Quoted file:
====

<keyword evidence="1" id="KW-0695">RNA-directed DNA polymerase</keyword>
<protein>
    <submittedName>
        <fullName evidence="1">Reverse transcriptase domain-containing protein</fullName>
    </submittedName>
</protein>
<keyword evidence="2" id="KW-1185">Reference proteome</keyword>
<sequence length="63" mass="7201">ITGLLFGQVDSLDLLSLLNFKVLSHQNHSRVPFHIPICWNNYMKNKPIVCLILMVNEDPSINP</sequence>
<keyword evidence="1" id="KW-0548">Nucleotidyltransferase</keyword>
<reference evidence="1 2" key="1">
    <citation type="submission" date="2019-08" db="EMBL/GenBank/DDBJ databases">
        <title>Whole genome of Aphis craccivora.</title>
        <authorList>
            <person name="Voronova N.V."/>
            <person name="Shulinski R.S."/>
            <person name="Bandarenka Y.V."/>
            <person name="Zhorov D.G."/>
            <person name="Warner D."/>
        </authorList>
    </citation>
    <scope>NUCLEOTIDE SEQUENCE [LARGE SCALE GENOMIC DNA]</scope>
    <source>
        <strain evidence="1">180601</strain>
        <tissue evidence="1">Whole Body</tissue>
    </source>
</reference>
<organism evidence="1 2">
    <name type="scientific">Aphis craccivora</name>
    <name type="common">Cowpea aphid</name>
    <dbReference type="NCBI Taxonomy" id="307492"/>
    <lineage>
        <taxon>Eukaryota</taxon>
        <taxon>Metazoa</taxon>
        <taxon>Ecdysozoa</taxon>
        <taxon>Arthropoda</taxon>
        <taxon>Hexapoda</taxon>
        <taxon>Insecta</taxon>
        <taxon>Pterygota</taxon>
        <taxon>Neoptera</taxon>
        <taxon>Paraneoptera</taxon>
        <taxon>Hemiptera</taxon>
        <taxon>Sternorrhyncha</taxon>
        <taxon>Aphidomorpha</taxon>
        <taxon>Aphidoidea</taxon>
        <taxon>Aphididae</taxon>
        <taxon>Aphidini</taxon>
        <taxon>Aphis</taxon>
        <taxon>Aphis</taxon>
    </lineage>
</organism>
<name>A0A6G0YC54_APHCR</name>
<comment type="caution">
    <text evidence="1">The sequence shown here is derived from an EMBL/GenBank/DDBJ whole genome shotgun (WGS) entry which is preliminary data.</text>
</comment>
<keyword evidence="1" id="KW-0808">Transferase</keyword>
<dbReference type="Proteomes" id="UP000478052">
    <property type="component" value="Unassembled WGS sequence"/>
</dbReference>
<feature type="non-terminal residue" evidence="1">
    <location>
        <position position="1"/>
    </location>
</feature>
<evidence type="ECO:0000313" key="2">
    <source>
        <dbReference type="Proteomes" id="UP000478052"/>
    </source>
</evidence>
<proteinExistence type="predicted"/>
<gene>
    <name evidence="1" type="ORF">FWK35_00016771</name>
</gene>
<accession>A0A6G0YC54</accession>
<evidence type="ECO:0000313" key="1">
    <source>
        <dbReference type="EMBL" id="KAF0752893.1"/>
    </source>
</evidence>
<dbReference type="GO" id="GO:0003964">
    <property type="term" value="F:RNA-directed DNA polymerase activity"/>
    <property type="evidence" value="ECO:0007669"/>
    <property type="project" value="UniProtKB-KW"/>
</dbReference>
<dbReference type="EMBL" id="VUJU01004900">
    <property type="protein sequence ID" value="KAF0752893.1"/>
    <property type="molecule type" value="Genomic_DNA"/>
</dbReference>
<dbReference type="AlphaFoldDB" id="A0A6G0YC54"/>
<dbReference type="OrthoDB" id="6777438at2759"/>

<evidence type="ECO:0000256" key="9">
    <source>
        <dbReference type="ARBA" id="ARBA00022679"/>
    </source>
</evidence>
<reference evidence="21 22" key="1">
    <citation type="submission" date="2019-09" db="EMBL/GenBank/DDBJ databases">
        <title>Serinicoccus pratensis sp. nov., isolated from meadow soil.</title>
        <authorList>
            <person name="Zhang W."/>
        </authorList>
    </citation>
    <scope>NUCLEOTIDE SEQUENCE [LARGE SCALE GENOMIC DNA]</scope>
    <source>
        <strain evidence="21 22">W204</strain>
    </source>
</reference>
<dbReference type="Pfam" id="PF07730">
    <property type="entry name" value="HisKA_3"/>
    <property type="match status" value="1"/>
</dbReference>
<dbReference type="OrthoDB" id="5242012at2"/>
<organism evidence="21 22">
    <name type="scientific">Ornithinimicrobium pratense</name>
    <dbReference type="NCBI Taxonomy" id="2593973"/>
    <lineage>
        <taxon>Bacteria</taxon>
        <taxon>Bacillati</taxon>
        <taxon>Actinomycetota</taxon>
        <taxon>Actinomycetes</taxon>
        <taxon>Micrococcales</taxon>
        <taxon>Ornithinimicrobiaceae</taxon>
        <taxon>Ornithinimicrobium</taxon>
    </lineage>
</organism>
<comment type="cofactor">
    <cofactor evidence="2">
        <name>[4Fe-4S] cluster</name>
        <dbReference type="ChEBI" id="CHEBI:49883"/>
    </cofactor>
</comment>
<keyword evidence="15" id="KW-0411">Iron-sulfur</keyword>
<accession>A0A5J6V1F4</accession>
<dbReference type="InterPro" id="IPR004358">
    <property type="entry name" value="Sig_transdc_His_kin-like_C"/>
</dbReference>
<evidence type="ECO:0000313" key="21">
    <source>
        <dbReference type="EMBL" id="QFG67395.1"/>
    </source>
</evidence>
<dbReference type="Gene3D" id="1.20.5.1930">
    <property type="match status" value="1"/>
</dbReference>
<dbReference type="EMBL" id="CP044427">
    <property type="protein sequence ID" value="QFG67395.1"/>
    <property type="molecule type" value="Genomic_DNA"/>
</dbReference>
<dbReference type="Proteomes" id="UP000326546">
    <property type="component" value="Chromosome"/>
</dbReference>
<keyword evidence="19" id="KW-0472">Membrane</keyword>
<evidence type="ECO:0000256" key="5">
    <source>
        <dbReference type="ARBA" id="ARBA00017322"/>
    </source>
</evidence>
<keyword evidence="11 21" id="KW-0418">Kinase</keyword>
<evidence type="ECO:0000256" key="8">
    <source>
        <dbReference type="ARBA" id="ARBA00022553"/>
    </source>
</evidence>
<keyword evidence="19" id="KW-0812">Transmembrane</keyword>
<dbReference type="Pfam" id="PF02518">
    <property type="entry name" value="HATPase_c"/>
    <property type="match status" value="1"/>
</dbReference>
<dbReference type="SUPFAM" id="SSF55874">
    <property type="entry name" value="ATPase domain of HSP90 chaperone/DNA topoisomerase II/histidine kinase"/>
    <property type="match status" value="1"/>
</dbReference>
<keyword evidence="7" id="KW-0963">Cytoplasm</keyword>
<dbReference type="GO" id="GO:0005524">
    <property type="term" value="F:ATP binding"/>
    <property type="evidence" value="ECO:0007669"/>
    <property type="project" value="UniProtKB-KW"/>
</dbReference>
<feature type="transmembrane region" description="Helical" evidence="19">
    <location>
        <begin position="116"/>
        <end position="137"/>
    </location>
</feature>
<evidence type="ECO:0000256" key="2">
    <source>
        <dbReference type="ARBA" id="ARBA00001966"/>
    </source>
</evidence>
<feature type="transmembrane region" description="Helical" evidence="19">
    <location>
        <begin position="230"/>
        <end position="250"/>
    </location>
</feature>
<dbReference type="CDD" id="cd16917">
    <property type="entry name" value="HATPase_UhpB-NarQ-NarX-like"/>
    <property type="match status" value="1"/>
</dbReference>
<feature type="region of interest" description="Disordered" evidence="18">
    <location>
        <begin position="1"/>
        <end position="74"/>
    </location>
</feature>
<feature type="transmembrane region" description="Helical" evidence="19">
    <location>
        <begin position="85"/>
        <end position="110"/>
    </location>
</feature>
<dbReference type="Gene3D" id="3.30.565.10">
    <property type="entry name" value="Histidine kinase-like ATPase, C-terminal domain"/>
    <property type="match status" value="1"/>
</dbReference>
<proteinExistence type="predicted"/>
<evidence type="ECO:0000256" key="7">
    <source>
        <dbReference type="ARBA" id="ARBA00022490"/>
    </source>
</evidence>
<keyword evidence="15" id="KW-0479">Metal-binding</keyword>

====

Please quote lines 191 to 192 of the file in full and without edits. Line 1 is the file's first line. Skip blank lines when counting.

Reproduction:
        <begin position="230"/>
        <end position="250"/>